The story of first eukaryotes—the lineage we share with all fungi, plants, and animals—is astounding science, the stuff of fairy tales really. It is a story told in bioinformatics and the comparative analysis of genomes in the last few decades. Once upon a time—long, long ago—some microbes made their living by eating others microbes, which turn out to be very nutritious. This was and still is all pretty normal for microbes and other living things. Everyday we eat other living things—three meals a day perhaps and a few snacks in between, unless of course you are a plant. One day, though, something strange happened that apparently only successfully happened once or twice in the history of the planet. A single-cell archeon swallowed some bacteria for breakfast, but breakfast didn’t digest.
Normally, the enzymes break down the captured microbe into byte-size food molecules. Not this time. Instead, breakfast decided that the cytoplasm of the predator cell was a good place to live and start a family. As kids we feared that a swallowed watermelon seed might grow into a new watermelon inside our stomachs. This is kind of what actually happened two billion years ago in the great microbial leap forward.
The initial acquisition and merge between the archeon and the bacterium created deadly competition inside the cell. Presumably it has been tried and failed multitude of times leaving no geological trace or contemporary intermediaries. The successful merger of two microbes— endosymbiosis—was something quite singular in evolution. It only happened once, maybe twice, in the history of our planet. The ur-eukaryote—the grandmother cell of all fungi, plants, and animals—somehow developed a complex cell with differentiated organelle, it also acquired and then domesticated a parasite resulting in an exponential evolutionary jump in the flux of energy, matter, and ingenuity—the great microbial leap forward.
Ring of Life = Prokaryotic phylogenetic tree + Symbiogenetic origins of eukaryotes
Wikimedia, Mauricio Lucioni, Anillo de la vida.png, 7 June 2014, CC BY-SA 3.0
Breakfast turned into a houseguest that wouldn’t leave and kept getting more plentiful as it reproduced. To keep up with its own reproduction, as well as the parasites reproducing in its cytoplasm, the competition had to turn into cooperation and mutual benefit. A house divided, cannot stand. The ur-eukaryote mother cell passed the DNA of the mitochondria and chloroplast along with its own DNA through reproduction to its sons and daughters, separating its own DNA inside the nucleus membrane thereby keeping it separate from the newcomers DNA. The newcomers—powered by photosynthesis—shared ATP with the host cell. Breakfast turned into a parasite, which then turned into a symbiont living inside the cell.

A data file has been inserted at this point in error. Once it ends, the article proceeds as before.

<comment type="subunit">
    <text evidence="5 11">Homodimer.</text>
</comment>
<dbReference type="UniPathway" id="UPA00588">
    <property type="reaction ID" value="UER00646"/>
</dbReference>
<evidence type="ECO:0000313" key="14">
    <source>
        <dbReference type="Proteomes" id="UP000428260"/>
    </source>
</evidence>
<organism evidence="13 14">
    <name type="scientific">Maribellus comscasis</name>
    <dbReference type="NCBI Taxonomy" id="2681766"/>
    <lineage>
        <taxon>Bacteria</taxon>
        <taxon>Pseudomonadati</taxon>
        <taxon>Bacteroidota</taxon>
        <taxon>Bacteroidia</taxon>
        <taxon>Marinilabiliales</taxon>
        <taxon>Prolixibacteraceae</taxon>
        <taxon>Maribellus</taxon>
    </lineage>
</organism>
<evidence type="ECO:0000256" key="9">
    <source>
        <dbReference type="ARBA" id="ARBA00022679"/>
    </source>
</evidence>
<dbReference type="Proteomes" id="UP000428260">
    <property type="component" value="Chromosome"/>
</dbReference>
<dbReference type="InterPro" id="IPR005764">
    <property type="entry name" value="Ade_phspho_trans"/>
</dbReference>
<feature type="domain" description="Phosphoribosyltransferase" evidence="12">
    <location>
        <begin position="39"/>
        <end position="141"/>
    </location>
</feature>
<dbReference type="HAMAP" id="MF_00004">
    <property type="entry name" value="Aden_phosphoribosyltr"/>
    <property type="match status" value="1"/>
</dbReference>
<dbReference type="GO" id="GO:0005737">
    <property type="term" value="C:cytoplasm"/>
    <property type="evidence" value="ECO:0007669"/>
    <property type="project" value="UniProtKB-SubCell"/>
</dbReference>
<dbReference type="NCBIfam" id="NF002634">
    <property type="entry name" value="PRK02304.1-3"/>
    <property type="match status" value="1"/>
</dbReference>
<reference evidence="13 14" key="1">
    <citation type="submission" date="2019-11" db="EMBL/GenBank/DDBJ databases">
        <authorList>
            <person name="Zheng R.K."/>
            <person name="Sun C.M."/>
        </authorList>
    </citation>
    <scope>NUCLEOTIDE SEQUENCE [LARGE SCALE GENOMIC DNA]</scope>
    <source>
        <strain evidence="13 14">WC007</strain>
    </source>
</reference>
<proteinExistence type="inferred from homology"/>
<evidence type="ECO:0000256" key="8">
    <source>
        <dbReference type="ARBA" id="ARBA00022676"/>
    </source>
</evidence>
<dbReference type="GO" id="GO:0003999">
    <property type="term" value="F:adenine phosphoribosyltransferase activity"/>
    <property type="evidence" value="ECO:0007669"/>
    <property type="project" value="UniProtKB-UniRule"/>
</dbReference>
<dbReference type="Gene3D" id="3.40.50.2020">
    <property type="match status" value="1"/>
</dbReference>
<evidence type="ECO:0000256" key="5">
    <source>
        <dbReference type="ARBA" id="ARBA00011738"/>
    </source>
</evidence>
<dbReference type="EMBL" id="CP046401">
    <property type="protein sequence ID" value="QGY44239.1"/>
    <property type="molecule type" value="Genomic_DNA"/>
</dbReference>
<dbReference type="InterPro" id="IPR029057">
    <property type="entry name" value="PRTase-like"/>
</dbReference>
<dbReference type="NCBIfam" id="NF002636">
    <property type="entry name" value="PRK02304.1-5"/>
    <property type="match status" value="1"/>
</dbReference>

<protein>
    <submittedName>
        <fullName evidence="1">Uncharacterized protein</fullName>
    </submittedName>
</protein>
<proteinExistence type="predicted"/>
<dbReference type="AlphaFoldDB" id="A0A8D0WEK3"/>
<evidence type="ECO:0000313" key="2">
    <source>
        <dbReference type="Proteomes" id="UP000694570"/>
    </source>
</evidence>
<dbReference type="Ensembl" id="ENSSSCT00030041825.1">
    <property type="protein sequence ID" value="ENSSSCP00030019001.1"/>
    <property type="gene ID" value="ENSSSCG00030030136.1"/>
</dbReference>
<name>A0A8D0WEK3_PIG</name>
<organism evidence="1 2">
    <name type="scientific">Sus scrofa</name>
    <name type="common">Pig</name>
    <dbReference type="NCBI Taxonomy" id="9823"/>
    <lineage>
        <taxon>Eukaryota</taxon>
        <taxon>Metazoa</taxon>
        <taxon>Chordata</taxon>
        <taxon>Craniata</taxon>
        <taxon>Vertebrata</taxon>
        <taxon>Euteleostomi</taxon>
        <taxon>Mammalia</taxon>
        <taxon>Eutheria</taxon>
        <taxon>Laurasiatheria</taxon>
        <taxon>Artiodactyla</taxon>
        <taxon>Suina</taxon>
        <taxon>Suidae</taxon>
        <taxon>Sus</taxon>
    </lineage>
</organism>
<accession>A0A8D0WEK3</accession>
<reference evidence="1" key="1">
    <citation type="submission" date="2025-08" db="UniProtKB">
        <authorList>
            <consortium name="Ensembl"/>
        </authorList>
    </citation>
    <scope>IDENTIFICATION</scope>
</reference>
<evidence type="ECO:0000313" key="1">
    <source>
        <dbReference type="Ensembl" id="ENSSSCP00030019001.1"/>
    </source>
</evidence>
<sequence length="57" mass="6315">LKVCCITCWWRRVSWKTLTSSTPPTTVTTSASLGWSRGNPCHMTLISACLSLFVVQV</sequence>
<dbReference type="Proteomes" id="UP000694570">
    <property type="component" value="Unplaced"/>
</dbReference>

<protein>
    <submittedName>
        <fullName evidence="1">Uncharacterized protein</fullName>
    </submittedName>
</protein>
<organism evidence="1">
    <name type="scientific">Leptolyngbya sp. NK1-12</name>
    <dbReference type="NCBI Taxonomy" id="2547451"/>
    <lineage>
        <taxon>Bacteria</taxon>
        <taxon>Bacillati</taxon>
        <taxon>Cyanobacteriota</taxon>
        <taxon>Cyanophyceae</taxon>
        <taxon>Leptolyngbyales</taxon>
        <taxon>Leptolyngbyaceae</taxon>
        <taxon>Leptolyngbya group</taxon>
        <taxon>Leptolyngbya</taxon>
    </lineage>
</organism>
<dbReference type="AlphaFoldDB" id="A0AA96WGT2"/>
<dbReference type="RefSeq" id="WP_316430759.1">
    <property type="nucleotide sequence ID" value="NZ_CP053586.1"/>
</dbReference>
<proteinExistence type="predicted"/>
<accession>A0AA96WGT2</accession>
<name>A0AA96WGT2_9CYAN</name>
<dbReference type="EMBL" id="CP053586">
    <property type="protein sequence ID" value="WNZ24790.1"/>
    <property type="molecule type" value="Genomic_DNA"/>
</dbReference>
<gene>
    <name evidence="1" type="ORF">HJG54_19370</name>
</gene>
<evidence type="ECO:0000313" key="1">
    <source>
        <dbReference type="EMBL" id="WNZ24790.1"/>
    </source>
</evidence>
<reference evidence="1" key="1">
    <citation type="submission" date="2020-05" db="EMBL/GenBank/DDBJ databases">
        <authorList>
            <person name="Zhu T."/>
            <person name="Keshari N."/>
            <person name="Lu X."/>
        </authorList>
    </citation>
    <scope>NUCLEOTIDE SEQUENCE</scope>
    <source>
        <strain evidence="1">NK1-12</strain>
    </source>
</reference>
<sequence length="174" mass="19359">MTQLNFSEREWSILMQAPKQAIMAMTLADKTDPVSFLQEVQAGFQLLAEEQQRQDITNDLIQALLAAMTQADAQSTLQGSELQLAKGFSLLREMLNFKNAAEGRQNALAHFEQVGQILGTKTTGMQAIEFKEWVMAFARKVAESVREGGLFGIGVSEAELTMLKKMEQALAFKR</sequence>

Over time, the newcomers evolved into organelles—mitochondria and chloroplasts. The endoybionts started getting rid of excess DNA, keeping only genes necessary for its own reproduction inside the host’s cytoplasm. Some of these discarded genes are picked up by the host cell and kept inside its newly formed nucleus. Sexual reproduction mixed things up more. Eukaryotes explore and evolve into the many possibility spaces and morphologies of life more abundant and more diverse. With the radiation of eukaryotes, the quantity of organized information-ingenuity—in the number of DNA base pairs inside cells—begins to grow exponentially.
Eukaryotic complexity can be crudely measured in the amount of DNA that rapidly accumulates inside the nucleus of cells at the time of the great radiation of eukaryotic life 2 billion years ago.
Size of Genome in number of Base Pairs
Abizar at English Wikipedia [CC BY-SA 3.0 (http://creativecommons.org/licenses/by-sa/3.0) or GFDL (http://www.gnu.org/copyleft/fdl.html)], via Wikimedia Commons
The exponential growth in ingenuity in the great radiation of eukaryotic life required also an exponential increase in the flux of energy-matter. Sexual reproduction was one of the technological innovations that helped solve this problem. Sex is how eukaryotes explored adjacent morphological possibilities in the environment. The chloroplast and mitochondria organelles inside the eukaryote cells became the energy engine of evolution. The Central Bank of Chemistry was able to dramatically grow the supply of ATP in the economy of cells energizing the great microbial leap forward.
At first the new lineage of eukaryotic microbes were single-celled creatures known as protists. They come in plant-like, animal-like, fungus-like, and mixed up varieties. Chlamydomonas reinhardtii, of instance, is a single-cell alga that reproduces both sexually and asexually, has motility and heterotrophy, like an animal, but is also capable of photosynthesis like a plant. Most protists vary in size from 10 to 100 µm (i.e, thousands of times larger than the average prokaryote).